In The Toddler Classroom

Finding my way back. I am ready to join the conversation in my reflections and questions on teaching and learning once again. I’m sure I will have moments of deep sadness, missing my husband, but knowing with all my heart that he continues to be proud of any road I choose to travel. That being said, I spent a day subbing in toddlers!

Its been many, many years since I worked with such young children but I said yes to subbing without any hesitation. I wanted to see what was happening in the toddler classroom. I wanted to interact with them and learn from them and their teachers. And I was not disappointed! At this time of year the children secure in their relationships with teachers, friends and the environment, quickly said good bye to their caregiver (parent, grandparent or nanny). The program starts in the outdoor environment which was so appealing that I just watched and watched until a little boy asked if I would read him a book. He sat down and said, “Here I have a space for you.” We read a few books before he went off to play. There were blocks, a climbing structure, dolls, cribs, water and sand. The sensory table had cinnamon fragrant tactile “stuff” and they pulled me over to feel and smell it. Before it was time to go inside the toddlers cleaned up, wiped the sand off their feet and put socks and shoes on. Inside they sat in a circle, did some finger plays with a story board and were introduced to the next step in making their Mother’s Day gift. The snack table was set as they helped themselves, proud of their independence in pouring the water and cleaning up. More choices available from kinetic sand to dramatic play, books, blocks, and interlocking tiles. All to soon (for me and them as well) the day was over. This morning had guest readers: a toddler’s grandparents came in to read a book. The toddlers loved it and laughed gleefully at the appropriate parts. The grandparents were delighted with the enthusiastic response from the toddlers. In this program they have an overlap “bridge”  between the morning and afternoon programs. Some children leave at 11am and some stay till 12:15. The afternoon children can come either at 11 and eat lunch with the morning children or come at 12:30 when the rest of the morning children leave and the afternoon toddlers start. On the day I subbed the afternoon program was similar to the morning. The children in the afternoon were a little older and it was fascinating to once again watch and observe how they interacted with each other, the teachers and the environment. In both sessions I listened to the toddlers’ language, observed social give and take in navigating play situations, large and small motor skills and questions about every thing. The rollypollies in the garden were an opportipunity for authentic scientific discourse!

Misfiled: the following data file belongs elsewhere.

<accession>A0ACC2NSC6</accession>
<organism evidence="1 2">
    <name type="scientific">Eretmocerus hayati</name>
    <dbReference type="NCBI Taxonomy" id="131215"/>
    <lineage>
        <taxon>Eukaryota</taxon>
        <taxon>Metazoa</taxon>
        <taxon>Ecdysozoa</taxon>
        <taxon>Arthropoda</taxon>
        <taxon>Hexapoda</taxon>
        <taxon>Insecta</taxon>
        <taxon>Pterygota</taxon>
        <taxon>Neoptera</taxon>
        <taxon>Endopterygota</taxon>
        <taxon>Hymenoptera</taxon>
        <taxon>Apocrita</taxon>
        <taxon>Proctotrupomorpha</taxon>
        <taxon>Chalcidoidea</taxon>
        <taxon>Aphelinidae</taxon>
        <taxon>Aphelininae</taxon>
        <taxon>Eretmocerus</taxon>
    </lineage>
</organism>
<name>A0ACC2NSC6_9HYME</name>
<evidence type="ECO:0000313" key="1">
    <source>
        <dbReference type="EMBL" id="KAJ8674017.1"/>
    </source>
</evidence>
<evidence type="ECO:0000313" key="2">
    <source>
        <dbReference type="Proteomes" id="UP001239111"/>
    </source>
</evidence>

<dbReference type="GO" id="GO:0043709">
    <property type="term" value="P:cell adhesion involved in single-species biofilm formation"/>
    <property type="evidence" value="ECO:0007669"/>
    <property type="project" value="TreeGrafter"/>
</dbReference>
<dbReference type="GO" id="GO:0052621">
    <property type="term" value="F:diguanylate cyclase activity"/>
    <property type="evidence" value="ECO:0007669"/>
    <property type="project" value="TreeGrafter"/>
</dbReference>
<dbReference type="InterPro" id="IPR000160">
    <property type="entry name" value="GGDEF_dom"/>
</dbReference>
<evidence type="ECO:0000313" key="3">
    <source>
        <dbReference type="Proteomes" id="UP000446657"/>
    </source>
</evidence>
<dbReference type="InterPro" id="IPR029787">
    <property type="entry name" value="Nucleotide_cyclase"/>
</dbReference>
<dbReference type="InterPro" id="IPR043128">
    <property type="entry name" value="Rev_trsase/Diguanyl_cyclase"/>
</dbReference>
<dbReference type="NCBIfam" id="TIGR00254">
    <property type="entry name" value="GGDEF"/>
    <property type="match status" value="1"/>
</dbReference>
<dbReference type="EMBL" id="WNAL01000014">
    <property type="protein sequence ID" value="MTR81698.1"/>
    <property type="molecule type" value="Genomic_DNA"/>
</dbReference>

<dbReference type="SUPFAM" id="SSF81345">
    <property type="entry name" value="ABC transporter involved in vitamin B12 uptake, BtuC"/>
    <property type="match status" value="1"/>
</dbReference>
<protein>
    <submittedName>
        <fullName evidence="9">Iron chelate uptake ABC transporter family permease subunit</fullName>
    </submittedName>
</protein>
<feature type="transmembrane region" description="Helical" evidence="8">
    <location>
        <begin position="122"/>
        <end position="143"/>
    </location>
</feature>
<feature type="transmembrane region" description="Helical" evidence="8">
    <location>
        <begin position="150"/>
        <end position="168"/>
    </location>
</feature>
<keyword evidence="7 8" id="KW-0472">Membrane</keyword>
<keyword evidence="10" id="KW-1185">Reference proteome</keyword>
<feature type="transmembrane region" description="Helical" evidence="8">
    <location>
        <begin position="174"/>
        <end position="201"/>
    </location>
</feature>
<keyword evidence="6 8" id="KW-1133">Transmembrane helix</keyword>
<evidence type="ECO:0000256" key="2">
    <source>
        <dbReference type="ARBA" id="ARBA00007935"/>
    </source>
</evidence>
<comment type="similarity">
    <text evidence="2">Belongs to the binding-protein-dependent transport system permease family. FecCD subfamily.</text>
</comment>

There are three adults and fifteen toddlers in this program and I’m sure like any other program it has evolved over the years to meet the needs of the children and the institution’s philosophy and mission statement. As I look back at my experience with the toddler program when I started in 1976, I am in awe of what still holds true today: a time and space to explore in an environment that they trust and trusts them, with teachers that  stand by to help pave the way and learn from them.

Have you had an opportunity to spend time in a toddler program? How is it similar or different from the one I describe?

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